Some Nashville public housing residents on dialysis will soon have their treatments delivered to their doorstep.
The first class of technicians trained to provide in-home dialysis graduated last week from a Metro Development and Housing Agency job training program.
The graduation marks a step towards eliminating the long journeys made by patients each week.
About 200 Nashville public housing residents need dialysis three times a week. The procedure, which filters waste from the blood when the kidneys no longer work, is a vital but time-consuming process for patients.
MDHA made a big dent in travel time for patients last year when it partnered with private healthcare provider Sanderling Renal Services to open a dialysis clinic in the Preston Taylor Apartments. But for some, getting to and from the clinic is still an all–day ordeal.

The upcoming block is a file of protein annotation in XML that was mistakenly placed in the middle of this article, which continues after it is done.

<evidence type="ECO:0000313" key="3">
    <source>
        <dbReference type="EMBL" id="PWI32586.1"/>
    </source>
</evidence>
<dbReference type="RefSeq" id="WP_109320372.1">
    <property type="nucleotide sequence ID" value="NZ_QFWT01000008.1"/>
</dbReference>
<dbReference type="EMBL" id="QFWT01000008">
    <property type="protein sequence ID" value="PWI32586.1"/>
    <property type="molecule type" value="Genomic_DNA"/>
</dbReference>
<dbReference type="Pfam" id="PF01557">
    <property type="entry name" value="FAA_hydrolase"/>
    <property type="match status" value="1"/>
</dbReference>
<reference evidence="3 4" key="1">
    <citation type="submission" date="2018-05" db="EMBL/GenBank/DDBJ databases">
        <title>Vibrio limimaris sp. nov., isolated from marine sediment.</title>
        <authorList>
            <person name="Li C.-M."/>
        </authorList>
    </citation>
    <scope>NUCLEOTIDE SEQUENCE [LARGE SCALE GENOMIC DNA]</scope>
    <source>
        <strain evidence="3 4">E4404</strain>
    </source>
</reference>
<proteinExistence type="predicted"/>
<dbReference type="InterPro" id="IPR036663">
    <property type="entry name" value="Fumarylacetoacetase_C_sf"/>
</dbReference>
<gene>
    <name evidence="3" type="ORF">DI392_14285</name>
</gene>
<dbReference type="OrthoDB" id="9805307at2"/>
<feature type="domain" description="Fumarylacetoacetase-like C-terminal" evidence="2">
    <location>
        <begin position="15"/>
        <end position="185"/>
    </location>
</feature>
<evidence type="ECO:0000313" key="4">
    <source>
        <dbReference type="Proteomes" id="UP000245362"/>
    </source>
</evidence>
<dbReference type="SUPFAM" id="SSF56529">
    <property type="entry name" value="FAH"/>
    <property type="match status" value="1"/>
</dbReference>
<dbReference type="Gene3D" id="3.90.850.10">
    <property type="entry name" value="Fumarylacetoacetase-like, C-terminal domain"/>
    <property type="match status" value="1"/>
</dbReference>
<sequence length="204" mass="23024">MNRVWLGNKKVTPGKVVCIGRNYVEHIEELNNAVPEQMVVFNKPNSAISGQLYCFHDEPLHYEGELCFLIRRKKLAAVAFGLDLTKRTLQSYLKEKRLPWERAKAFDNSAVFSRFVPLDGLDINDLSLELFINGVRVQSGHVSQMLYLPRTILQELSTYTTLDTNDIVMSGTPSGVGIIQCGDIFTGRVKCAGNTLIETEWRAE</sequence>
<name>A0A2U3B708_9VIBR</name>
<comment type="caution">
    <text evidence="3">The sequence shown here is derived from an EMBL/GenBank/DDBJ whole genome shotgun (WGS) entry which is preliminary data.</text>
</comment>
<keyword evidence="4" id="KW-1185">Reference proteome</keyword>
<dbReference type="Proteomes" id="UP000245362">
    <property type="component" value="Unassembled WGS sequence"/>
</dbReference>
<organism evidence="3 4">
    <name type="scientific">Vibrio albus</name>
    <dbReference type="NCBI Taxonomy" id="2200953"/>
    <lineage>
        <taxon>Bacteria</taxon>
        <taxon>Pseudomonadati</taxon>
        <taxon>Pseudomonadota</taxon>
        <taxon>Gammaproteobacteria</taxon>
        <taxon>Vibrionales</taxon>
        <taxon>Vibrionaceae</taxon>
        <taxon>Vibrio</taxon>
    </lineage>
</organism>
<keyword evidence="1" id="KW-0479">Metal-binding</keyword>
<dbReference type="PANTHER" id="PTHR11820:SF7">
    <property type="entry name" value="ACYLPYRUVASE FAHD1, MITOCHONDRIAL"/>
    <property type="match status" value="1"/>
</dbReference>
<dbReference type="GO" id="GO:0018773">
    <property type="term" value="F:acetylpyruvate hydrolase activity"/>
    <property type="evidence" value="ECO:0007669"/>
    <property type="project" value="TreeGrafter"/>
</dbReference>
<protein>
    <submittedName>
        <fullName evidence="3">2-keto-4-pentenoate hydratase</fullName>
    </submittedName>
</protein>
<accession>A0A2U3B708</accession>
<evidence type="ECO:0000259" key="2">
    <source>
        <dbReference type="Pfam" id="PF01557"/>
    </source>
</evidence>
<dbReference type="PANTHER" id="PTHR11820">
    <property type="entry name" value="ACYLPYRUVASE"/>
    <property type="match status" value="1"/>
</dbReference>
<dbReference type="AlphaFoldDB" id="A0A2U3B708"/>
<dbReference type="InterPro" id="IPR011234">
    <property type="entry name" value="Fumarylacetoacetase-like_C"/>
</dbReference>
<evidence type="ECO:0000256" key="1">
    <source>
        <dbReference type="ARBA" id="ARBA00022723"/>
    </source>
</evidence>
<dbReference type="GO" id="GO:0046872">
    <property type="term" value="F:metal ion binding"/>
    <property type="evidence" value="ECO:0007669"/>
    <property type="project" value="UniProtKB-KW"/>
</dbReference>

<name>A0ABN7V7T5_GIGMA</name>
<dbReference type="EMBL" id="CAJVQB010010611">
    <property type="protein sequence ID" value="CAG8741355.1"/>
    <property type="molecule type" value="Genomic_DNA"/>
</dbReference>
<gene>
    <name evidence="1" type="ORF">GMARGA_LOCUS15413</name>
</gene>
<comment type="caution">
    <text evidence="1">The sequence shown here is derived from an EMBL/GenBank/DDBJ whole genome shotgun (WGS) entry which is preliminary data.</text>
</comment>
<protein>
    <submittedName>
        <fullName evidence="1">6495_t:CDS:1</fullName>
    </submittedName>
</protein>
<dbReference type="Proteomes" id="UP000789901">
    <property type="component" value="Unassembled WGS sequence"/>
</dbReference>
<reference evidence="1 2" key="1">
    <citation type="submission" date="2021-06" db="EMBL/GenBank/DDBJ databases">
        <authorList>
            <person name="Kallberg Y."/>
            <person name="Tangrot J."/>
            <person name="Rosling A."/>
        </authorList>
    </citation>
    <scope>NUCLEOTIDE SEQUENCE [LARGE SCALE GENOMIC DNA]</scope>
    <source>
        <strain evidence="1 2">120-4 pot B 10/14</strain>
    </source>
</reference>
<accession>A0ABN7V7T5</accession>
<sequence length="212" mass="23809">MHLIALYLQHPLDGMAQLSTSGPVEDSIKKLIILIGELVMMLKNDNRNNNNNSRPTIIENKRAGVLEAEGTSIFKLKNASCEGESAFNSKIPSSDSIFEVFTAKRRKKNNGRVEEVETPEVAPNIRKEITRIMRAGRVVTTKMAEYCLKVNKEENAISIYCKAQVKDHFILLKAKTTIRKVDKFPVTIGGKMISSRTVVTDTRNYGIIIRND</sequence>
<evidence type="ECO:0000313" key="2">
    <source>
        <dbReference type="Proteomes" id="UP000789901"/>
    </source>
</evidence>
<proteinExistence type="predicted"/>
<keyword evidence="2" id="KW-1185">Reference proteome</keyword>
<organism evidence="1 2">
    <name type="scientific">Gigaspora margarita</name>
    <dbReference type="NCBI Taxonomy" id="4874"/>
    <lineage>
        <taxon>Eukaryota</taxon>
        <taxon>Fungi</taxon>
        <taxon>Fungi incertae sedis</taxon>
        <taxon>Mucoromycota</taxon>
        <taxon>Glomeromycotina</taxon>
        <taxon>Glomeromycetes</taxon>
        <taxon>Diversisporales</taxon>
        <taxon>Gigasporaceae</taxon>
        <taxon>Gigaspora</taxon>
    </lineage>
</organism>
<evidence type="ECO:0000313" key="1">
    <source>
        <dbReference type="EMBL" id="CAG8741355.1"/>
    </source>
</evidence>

“Not only do they sit in the clinic waiting for a ride for an hour, two hours, [they then] sit in traffic for an hour or two hours," says Kecia Gray, one of the new technicians. "And they’ve already been on the machine for four hours ... so that is an entire day.”
Gray and her two colleagues, all MDHA residents, who graduated last week from the agency's training program at Sanderling Renal Services. They spent the last 18 months learning how to provide dialysis in their patients’ homes, which are currently being retrofitted to accommodate the equipment.
The clinic now employs 14 residents and hopes to grow their staff to as many as 100 in the coming years to meet current demands. Right now, there's a waiting list for new patients.